Benjamin Netanyahu
Former Israeli prime minster and Likud party leader Benjamin Netanyahu delivers a speech inside a bulletproof truck dubbed the “Bibibus" during a campaign rally on October 18, 2022 in the southern Israeli city of Kiryat Malakhi. Image Credit: AFP

Jerusalem: Former Israeli premier Benjamin Netanyahu released his memoir Tuesday, reaffirming an ambition to return to power in the coming elections and retracing his up-and-down relations with US presidents.

Netanyahu, also commonly known as Bibi, is Israel's longest-serving prime minister, with a first term from 1996 to 1999 and an unprecedented 12-year stretch until 2021.

In "Bibi: My Story", the 72-year-old politician said he will be "forever grateful" for the time in opposition that allowed him to complete his memoir, since a motley coalition of parties ousted him but failed to last its term.

Published just two weeks before Israelis go to the polls, the 650-page autobiography has not generated major headlines in Israel or abroad, lacking bombshell revelations offered in some politicians' memoirs.

But it does contain fresh barbs at former US president Barack Obama, with whom Netanyahu had notoriously fraught relations.

Following his first meeting with Obama in 2007 - when the then US senator was running for president - Netanyahu wrote that he had optimism about their prospective future relationship.

"I can work with that guy," he recalled telling an aide, before both men took power in 2009.

But his view soon changed, in part blaming Obama's "tendency to view the world through an anticolonialist prism" and wrongly, according to Netanyahu, viewing Israel as a colonial aggressor against the Palestinians.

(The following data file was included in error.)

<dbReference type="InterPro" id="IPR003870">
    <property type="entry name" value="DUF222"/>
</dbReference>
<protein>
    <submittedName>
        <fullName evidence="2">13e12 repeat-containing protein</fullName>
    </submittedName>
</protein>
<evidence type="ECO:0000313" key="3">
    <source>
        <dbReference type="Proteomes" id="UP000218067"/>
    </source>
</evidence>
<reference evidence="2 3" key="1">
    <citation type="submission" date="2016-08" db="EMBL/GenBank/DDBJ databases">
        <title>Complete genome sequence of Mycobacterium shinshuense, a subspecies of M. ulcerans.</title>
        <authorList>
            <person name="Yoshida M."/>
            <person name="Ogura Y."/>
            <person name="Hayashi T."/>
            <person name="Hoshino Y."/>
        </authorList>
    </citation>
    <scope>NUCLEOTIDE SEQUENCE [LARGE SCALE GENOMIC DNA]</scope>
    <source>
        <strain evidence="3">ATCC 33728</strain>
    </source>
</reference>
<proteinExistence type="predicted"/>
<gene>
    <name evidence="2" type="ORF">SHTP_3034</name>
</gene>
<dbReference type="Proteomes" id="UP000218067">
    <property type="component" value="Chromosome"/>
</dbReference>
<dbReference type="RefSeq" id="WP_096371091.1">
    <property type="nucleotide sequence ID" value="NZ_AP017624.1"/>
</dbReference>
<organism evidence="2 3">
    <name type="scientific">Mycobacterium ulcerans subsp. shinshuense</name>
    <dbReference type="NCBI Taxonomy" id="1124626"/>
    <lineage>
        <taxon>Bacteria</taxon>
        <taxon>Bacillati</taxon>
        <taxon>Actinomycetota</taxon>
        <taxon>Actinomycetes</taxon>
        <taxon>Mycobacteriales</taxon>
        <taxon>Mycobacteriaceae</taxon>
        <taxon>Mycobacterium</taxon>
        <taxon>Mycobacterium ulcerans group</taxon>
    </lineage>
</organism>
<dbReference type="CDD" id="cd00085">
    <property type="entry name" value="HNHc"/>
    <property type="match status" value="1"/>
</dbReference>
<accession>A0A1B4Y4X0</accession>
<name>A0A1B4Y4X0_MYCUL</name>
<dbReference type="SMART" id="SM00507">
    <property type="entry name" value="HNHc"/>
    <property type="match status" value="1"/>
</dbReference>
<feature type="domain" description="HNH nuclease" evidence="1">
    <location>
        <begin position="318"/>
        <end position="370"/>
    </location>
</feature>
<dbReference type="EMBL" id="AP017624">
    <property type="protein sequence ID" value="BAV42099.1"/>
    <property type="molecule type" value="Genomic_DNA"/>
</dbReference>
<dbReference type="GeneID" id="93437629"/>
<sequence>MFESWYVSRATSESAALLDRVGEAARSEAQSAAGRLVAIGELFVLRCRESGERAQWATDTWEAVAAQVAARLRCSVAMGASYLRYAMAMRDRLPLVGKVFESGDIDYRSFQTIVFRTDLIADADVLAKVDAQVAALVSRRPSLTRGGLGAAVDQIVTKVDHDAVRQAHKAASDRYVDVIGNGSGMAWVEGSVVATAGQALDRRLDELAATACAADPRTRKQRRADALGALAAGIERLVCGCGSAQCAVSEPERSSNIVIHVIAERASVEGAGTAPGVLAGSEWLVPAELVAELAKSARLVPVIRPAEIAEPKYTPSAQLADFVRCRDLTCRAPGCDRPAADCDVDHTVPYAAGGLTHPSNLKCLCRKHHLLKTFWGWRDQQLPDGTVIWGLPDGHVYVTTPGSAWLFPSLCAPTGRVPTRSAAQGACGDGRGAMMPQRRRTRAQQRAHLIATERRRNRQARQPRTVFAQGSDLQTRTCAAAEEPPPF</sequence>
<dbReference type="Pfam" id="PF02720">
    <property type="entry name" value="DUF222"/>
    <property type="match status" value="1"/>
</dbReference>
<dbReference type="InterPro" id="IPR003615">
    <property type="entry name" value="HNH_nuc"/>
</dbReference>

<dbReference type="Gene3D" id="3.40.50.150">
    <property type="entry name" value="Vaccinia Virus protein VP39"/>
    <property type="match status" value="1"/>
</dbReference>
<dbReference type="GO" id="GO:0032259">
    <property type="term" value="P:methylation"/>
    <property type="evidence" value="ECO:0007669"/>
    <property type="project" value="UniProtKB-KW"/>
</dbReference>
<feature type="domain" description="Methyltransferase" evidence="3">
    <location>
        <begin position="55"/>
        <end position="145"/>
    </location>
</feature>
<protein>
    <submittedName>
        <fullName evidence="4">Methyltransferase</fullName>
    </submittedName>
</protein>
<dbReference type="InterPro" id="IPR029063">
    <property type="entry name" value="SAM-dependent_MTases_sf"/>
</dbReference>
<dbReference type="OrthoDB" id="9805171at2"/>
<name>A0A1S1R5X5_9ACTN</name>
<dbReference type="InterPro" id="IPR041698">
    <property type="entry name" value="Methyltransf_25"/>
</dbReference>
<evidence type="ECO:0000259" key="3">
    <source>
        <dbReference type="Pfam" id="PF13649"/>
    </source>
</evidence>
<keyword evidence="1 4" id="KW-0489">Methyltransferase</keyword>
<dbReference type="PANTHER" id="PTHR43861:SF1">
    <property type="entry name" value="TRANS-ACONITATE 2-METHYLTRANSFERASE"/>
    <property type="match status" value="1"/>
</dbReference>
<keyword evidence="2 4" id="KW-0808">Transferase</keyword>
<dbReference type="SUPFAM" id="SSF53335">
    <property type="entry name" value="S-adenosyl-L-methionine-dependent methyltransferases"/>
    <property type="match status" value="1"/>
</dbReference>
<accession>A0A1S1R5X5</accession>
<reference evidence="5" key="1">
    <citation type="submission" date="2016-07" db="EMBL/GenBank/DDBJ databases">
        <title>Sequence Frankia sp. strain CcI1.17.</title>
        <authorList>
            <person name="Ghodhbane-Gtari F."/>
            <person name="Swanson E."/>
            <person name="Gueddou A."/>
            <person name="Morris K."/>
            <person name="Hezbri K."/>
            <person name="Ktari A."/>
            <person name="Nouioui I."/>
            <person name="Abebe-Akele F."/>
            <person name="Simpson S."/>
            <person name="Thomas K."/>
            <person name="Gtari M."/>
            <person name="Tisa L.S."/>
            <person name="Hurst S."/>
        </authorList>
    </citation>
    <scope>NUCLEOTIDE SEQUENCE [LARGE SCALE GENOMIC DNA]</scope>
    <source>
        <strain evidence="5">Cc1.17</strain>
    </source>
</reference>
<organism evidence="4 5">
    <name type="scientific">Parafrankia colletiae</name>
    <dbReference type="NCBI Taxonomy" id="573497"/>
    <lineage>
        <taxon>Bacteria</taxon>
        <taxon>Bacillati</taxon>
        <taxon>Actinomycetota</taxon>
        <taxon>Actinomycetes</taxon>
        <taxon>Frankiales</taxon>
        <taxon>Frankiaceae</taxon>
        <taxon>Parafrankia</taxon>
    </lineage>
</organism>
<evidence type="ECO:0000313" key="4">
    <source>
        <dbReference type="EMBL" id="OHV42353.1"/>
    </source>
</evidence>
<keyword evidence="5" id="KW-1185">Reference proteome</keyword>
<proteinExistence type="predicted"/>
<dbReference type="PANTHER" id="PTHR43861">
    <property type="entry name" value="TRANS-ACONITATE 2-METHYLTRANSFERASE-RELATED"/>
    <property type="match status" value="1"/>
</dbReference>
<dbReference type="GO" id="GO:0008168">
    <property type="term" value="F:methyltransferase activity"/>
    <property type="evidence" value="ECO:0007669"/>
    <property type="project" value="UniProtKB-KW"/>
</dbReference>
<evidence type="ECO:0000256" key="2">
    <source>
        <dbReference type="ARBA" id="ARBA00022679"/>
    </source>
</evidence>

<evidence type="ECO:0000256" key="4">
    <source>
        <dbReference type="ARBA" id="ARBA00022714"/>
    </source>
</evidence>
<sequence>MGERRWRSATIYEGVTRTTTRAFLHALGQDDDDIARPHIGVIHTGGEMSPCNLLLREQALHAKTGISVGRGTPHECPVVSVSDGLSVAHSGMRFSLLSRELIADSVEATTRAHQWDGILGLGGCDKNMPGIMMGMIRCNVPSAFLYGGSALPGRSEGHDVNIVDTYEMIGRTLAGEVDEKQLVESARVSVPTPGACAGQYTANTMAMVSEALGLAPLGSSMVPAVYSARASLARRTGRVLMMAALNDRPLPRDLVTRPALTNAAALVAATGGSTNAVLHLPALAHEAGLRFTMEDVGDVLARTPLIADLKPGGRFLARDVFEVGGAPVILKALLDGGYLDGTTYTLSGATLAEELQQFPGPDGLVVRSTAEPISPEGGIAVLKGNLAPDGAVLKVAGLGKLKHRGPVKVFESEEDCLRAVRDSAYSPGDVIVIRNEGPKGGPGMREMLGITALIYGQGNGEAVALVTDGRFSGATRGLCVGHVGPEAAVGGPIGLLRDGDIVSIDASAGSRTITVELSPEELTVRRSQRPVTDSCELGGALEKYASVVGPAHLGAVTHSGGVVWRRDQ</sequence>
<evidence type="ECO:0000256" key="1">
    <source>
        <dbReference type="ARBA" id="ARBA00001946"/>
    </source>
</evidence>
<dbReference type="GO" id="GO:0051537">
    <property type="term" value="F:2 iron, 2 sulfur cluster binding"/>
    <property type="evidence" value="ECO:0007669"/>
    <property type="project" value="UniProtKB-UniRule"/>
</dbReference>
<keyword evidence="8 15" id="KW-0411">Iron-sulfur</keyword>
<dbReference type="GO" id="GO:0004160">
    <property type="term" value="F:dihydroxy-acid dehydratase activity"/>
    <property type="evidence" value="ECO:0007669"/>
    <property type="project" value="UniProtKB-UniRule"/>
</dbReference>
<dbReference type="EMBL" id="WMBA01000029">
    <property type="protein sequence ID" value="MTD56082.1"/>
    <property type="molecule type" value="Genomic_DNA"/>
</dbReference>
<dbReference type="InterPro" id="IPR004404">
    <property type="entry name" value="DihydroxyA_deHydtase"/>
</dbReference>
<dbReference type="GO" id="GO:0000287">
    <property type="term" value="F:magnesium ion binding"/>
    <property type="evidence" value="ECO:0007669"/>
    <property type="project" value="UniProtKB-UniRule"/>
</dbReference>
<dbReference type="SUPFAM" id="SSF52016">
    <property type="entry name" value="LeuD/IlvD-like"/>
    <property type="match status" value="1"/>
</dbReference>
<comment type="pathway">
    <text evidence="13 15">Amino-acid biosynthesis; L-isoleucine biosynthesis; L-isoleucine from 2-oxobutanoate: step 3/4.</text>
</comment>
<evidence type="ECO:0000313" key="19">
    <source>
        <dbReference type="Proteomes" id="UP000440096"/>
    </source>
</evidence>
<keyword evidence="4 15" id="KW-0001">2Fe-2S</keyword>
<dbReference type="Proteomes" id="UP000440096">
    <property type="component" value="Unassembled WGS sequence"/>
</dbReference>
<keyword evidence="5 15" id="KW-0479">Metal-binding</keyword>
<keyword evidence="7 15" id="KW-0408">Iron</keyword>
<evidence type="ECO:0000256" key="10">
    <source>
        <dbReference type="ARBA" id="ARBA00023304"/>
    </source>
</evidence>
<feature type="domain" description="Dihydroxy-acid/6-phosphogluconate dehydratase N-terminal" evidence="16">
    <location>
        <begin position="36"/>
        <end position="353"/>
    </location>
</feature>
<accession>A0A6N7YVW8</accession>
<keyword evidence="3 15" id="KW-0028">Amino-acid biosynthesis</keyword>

'Great ally' Trump

When Obama left office in 2016 and the presidency was won by Donald Trump, Netanyahu was confident that their policies would align.

"I realised that I would now have a great ally in my battle against Israel's greatest foe," Netanyahu wrote, referring to Iran and Trump's opposition to the 2015 nuclear deal negotiated by the Obama administration.

Trump went on to announce a series of policy shifts welcomed by Israel, notably his recognition of Jerusalem as its capital, which overturned international norms.

The Palestinians cut ties with Washington over what they viewed as its egregious bias towards Israel.

Netanyahu in his memoir also boasted an influence over domestic politics in the United States.

"I knew that Trump would come to appreciate the great support Israel and I had in the evangelical community, the most important element of his political base," Netanyahu wrote.

Israel's November 1 election is its fifth in less than four years.

It could oust Prime Minister Yair Lapid, a centrist, and see the return of the hawkish Netanyahu - but polls indicate that another inconclusive result remains possible.